Senate panel recommends $96 billion for health department
The Department of Health and Human Services (HHS) would get $96 billion under a draft funding bill released Tuesday by the Senate Appropriations Committee, an increase of $2 billion from last year.
The fiscal 2021 draft spending bill funds several programs intended to prepare the country for public health threats and emergencies like COVID-19. Public health experts argue Congress has underfunded their efforts for decades.
The bill is unlikely to be the one signed by the president but kicks off negotiations between the Republican-controlled Senate and Democratic House majority over end-of-year spending package to fund the government. The government has been operating under a stopgap spending measure known as a continuing resolution since the start of the fiscal year in October.
Overall, HHS’s public health preparedness and response programs would receive $4.2 billion, an increase of $161 million from last year, according to the committee.
That includes $300 million for the HHS Hospital Preparedness Program, which provides grants to states to prepare hospitals for public health emergencies, an increase of $24 million from last year.
The Biomedical Advanced Research and Development Authority, which funds the development of vaccines, tests and therapeutics during emergencies, would receive $611 million, an increase of $50 million from last year.
HHS’s pandemic influenza program would get $310 million, an increase of $50 million from last year, to improve the effectiveness of the flu vaccine.
The Centers for Disease Control and Prevention’s (CDC) Public Health Emergency and Hospital Preparedness programs would get $705 million, an increase of $30 million.
In total, the CDC, one of the agencies leading the response to the COVID-19 pandemic, would receive nearly $8 billion, including a 3 percent increase for its National Center for Emerging and Zoonotic Infectious Diseases, which aims to detect, prevent and control infectious diseases like COVID-19.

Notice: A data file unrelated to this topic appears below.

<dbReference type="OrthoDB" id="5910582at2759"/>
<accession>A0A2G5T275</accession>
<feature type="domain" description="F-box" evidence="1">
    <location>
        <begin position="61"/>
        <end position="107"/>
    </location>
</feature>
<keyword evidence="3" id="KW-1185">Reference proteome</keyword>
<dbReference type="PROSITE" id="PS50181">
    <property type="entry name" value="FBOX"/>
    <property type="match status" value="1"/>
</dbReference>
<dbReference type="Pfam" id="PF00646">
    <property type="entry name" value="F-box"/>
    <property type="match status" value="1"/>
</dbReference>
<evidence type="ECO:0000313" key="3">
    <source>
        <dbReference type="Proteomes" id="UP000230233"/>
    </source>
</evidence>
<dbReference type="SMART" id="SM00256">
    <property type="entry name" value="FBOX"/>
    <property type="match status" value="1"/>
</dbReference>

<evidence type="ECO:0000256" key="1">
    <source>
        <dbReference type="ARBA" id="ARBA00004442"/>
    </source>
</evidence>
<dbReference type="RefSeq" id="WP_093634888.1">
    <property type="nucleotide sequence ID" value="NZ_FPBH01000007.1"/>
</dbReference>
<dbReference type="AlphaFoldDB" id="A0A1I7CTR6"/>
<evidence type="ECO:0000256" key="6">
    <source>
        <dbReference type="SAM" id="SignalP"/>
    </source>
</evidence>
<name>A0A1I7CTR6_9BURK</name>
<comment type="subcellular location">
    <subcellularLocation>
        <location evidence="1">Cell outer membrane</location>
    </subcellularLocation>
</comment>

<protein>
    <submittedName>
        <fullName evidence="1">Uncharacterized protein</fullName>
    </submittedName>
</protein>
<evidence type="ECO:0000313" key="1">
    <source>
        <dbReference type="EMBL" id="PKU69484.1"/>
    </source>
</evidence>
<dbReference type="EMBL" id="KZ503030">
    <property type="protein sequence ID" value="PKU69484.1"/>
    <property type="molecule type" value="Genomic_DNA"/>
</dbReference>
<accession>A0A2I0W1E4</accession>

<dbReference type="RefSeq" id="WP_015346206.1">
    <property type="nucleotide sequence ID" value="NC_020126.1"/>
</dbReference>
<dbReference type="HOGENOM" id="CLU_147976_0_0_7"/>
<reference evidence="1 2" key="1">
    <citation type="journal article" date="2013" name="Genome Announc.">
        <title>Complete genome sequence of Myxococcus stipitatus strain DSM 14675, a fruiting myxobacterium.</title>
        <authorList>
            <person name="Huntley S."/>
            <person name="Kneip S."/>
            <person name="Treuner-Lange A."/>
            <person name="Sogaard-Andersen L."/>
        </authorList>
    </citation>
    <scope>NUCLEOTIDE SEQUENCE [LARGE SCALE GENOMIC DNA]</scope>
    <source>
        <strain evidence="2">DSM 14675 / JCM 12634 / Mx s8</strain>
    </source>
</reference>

The CDC’s global health division would receive a nearly 8 percent increase for programs including its global disease detection and emergency response.
The National Institutes of Health (NIH), the federal government’s health research organization, would get a 5 percent funding boost — an increase of $2 billion from last year — to fund research into COVID-19, Alzheimer’s, premature births, cancer, substance use and mental health disorders, and other health conditions.
That boost includes a $56 million increase in funding — a 16 percent bump compared to last year — for the NIH’s National Institute on Minority Health and Health Disparities. People of color disproportionately have underlying health conditions, due to systemic racism and unequal access to health care, that have led to them dying of COVID-19 at higher rates.
The Strategic National Stockpile, which faced criticism in the early days of the pandemic for not having enough protective equipment for health care workers, would receive $705 million under the proposal.
Part of the proposed increase for the CDC includes $200 million to fund the Trump administration’s Ending the HIV Epidemic, a program aimed at treating people with HIV and protecting people at high risk from getting the disease.
While the Senate Appropriations Committee wrote that it was “concerned” about increases in sexually transmitted infections, it did not recommend a funding increase for the CDC’s STD program.
The federal family planning program, commonly referred to as Title X, which hasn’t received a funding increase since 2015, would be flat-funded once again at $286 million. The program funds reproductive health services and primary health care for millions of low-income women and men.
But it has become politicized in recent years because of its funding of Planned Parenthood. Planned Parenthood left the program last year after the Trump administration finalized a rule banning Title X providers from providing or promoting abortions.